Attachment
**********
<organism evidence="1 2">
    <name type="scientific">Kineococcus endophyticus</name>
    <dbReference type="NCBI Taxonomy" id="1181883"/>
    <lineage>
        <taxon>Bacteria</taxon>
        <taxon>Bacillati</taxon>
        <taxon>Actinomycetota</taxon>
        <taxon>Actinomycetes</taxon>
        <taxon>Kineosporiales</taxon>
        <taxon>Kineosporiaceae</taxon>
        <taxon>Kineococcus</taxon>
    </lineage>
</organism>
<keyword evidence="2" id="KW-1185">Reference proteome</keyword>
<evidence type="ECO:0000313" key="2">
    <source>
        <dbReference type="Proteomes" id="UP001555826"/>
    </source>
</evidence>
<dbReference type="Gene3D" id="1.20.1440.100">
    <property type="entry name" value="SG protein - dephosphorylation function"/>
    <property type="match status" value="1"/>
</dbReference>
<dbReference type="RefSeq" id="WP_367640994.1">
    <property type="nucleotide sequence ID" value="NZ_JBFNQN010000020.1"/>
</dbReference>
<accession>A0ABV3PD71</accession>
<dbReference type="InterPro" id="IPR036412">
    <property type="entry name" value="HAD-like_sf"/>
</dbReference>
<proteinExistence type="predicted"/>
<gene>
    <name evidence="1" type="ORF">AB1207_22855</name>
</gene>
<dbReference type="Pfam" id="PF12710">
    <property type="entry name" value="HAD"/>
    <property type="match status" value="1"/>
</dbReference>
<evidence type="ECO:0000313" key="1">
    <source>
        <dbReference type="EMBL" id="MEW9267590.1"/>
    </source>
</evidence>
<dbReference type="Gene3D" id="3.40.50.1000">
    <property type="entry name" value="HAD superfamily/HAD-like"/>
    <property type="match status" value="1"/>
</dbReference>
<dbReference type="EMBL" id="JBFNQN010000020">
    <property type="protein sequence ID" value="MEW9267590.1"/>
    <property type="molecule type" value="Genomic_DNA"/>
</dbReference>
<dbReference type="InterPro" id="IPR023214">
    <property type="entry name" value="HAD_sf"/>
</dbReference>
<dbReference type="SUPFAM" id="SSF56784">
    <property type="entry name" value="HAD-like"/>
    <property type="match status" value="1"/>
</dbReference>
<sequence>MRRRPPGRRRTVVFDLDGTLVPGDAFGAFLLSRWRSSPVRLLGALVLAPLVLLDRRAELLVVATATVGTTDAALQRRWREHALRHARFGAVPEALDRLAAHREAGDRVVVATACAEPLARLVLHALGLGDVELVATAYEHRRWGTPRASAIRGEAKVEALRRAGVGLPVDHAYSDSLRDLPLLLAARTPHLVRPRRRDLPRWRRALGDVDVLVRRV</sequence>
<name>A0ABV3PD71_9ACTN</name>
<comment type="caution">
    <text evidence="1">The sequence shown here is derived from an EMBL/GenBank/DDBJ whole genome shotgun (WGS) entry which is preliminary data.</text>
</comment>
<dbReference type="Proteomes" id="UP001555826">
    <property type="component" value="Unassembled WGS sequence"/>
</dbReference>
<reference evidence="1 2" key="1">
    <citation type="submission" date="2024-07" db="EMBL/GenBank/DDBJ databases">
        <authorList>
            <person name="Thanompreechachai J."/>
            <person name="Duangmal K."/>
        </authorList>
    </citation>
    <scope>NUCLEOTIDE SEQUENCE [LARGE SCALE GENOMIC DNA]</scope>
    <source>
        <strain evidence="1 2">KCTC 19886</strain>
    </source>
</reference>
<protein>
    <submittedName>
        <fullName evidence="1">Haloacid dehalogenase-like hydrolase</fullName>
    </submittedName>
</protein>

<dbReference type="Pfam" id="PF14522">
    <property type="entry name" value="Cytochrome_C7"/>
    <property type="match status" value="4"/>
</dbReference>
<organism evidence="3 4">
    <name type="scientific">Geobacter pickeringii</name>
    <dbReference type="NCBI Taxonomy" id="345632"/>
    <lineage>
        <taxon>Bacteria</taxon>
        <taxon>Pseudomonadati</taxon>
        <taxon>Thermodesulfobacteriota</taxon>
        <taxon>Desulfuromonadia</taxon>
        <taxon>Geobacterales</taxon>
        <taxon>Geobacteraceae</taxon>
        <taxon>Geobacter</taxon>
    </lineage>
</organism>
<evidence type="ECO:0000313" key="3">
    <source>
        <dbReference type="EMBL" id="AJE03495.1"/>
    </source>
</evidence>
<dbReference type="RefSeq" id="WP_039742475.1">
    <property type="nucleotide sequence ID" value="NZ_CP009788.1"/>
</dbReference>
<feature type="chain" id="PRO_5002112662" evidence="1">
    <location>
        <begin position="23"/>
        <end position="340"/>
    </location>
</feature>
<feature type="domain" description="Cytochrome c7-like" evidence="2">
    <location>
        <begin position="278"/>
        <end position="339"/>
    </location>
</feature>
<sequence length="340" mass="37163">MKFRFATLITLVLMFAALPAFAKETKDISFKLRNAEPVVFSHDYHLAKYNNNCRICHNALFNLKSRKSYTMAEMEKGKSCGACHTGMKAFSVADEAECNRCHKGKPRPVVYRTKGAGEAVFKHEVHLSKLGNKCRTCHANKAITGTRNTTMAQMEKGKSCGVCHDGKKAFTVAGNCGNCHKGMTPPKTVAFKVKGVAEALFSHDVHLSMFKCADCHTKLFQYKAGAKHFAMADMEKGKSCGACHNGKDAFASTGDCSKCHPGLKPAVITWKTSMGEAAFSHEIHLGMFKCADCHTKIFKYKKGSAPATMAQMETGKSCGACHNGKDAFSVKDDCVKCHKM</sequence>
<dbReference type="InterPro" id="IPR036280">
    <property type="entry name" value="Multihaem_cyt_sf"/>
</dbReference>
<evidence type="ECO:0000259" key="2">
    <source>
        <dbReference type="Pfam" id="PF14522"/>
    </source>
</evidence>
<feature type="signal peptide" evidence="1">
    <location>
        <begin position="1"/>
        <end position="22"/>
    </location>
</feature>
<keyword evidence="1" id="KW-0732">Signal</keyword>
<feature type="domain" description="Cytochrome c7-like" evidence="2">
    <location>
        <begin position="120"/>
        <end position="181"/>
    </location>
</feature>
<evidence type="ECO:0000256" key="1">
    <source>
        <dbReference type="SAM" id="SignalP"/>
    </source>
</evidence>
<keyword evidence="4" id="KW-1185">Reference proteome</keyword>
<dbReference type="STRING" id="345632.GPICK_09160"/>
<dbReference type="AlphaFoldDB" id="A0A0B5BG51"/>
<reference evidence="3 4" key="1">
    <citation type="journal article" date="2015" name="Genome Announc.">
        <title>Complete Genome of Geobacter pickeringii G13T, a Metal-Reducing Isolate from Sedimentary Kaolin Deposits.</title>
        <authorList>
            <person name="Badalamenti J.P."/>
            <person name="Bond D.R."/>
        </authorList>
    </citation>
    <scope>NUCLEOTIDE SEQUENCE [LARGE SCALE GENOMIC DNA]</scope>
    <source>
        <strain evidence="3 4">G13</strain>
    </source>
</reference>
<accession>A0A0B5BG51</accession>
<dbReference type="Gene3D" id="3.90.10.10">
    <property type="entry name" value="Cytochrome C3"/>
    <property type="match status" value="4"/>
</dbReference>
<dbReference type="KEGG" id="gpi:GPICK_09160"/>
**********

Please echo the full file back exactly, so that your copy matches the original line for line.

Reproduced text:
<organism evidence="1 2">
    <name type="scientific">Kineococcus endophyticus</name>
    <dbReference type="NCBI Taxonomy" id="1181883"/>
    <lineage>
        <taxon>Bacteria</taxon>
        <taxon>Bacillati</taxon>
        <taxon>Actinomycetota</taxon>
        <taxon>Actinomycetes</taxon>
        <taxon>Kineosporiales</taxon>
        <taxon>Kineosporiaceae</taxon>
        <taxon>Kineococcus</taxon>
    </lineage>
</organism>
<keyword evidence="2" id="KW-1185">Reference proteome</keyword>
<evidence type="ECO:0000313" key="2">
    <source>
        <dbReference type="Proteomes" id="UP001555826"/>
    </source>
</evidence>
<dbReference type="Gene3D" id="1.20.1440.100">
    <property type="entry name" value="SG protein - dephosphorylation function"/>
    <property type="match status" value="1"/>
</dbReference>
<dbReference type="RefSeq" id="WP_367640994.1">
    <property type="nucleotide sequence ID" value="NZ_JBFNQN010000020.1"/>
</dbReference>
<accession>A0ABV3PD71</accession>
<dbReference type="InterPro" id="IPR036412">
    <property type="entry name" value="HAD-like_sf"/>
</dbReference>
<proteinExistence type="predicted"/>
<gene>
    <name evidence="1" type="ORF">AB1207_22855</name>
</gene>
<dbReference type="Pfam" id="PF12710">
    <property type="entry name" value="HAD"/>
    <property type="match status" value="1"/>
</dbReference>
<evidence type="ECO:0000313" key="1">
    <source>
        <dbReference type="EMBL" id="MEW9267590.1"/>
    </source>
</evidence>
<dbReference type="Gene3D" id="3.40.50.1000">
    <property type="entry name" value="HAD superfamily/HAD-like"/>
    <property type="match status" value="1"/>
</dbReference>
<dbReference type="EMBL" id="JBFNQN010000020">
    <property type="protein sequence ID" value="MEW9267590.1"/>
    <property type="molecule type" value="Genomic_DNA"/>
</dbReference>
<dbReference type="InterPro" id="IPR023214">
    <property type="entry name" value="HAD_sf"/>
</dbReference>
<dbReference type="SUPFAM" id="SSF56784">
    <property type="entry name" value="HAD-like"/>
    <property type="match status" value="1"/>
</dbReference>
<sequence>MRRRPPGRRRTVVFDLDGTLVPGDAFGAFLLSRWRSSPVRLLGALVLAPLVLLDRRAELLVVATATVGTTDAALQRRWREHALRHARFGAVPEALDRLAAHREAGDRVVVATACAEPLARLVLHALGLGDVELVATAYEHRRWGTPRASAIRGEAKVEALRRAGVGLPVDHAYSDSLRDLPLLLAARTPHLVRPRRRDLPRWRRALGDVDVLVRRV</sequence>
<name>A0ABV3PD71_9ACTN</name>
<comment type="caution">
    <text evidence="1">The sequence shown here is derived from an EMBL/GenBank/DDBJ whole genome shotgun (WGS) entry which is preliminary data.</text>
</comment>
<dbReference type="Proteomes" id="UP001555826">
    <property type="component" value="Unassembled WGS sequence"/>
</dbReference>
<reference evidence="1 2" key="1">
    <citation type="submission" date="2024-07" db="EMBL/GenBank/DDBJ databases">
        <authorList>
            <person name="Thanompreechachai J."/>
            <person name="Duangmal K."/>
        </authorList>
    </citation>
    <scope>NUCLEOTIDE SEQUENCE [LARGE SCALE GENOMIC DNA]</scope>
    <source>
        <strain evidence="1 2">KCTC 19886</strain>
    </source>
</reference>
<protein>
    <submittedName>
        <fullName evidence="1">Haloacid dehalogenase-like hydrolase</fullName>
    </submittedName>
</protein>

<dbReference type="Pfam" id="PF14522">
    <property type="entry name" value="Cytochrome_C7"/>
    <property type="match status" value="4"/>
</dbReference>
<organism evidence="3 4">
    <name type="scientific">Geobacter pickeringii</name>
    <dbReference type="NCBI Taxonomy" id="345632"/>
    <lineage>
        <taxon>Bacteria</taxon>
        <taxon>Pseudomonadati</taxon>
        <taxon>Thermodesulfobacteriota</taxon>
        <taxon>Desulfuromonadia</taxon>
        <taxon>Geobacterales</taxon>
        <taxon>Geobacteraceae</taxon>
        <taxon>Geobacter</taxon>
    </lineage>
</organism>
<evidence type="ECO:0000313" key="3">
    <source>
        <dbReference type="EMBL" id="AJE03495.1"/>
    </source>
</evidence>
<dbReference type="RefSeq" id="WP_039742475.1">
    <property type="nucleotide sequence ID" value="NZ_CP009788.1"/>
</dbReference>
<feature type="chain" id="PRO_5002112662" evidence="1">
    <location>
        <begin position="23"/>
        <end position="340"/>
    </location>
</feature>
<feature type="domain" description="Cytochrome c7-like" evidence="2">
    <location>
        <begin position="278"/>
        <end position="339"/>
    </location>
</feature>
<sequence length="340" mass="37163">MKFRFATLITLVLMFAALPAFAKETKDISFKLRNAEPVVFSHDYHLAKYNNNCRICHNALFNLKSRKSYTMAEMEKGKSCGACHTGMKAFSVADEAECNRCHKGKPRPVVYRTKGAGEAVFKHEVHLSKLGNKCRTCHANKAITGTRNTTMAQMEKGKSCGVCHDGKKAFTVAGNCGNCHKGMTPPKTVAFKVKGVAEALFSHDVHLSMFKCADCHTKLFQYKAGAKHFAMADMEKGKSCGACHNGKDAFASTGDCSKCHPGLKPAVITWKTSMGEAAFSHEIHLGMFKCADCHTKIFKYKKGSAPATMAQMETGKSCGACHNGKDAFSVKDDCVKCHKM</sequence>
<dbReference type="InterPro" id="IPR036280">
    <property type="entry name" value="Multihaem_cyt_sf"/>
</dbReference>
<evidence type="ECO:0000259" key="2">
    <source>
        <dbReference type="Pfam" id="PF14522"/>
    </source>
</evidence>
<feature type="signal peptide" evidence="1">
    <location>
        <begin position="1"/>
        <end position="22"/>
    </location>
</feature>
<keyword evidence="1" id="KW-0732">Signal</keyword>
<feature type="domain" description="Cytochrome c7-like" evidence="2">
    <location>
        <begin position="120"/>
        <end position="181"/>
    </location>
</feature>
<evidence type="ECO:0000256" key="1">
    <source>
        <dbReference type="SAM" id="SignalP"/>
    </source>
</evidence>
<keyword evidence="4" id="KW-1185">Reference proteome</keyword>
<dbReference type="STRING" id="345632.GPICK_09160"/>
<dbReference type="AlphaFoldDB" id="A0A0B5BG51"/>
<reference evidence="3 4" key="1">
    <citation type="journal article" date="2015" name="Genome Announc.">
        <title>Complete Genome of Geobacter pickeringii G13T, a Metal-Reducing Isolate from Sedimentary Kaolin Deposits.</title>
        <authorList>
            <person name="Badalamenti J.P."/>
            <person name="Bond D.R."/>
        </authorList>
    </citation>
    <scope>NUCLEOTIDE SEQUENCE [LARGE SCALE GENOMIC DNA]</scope>
    <source>
        <strain evidence="3 4">G13</strain>
    </source>
</reference>
<accession>A0A0B5BG51</accession>
<dbReference type="Gene3D" id="3.90.10.10">
    <property type="entry name" value="Cytochrome C3"/>
    <property type="match status" value="4"/>
</dbReference>
<dbReference type="KEGG" id="gpi:GPICK_09160"/>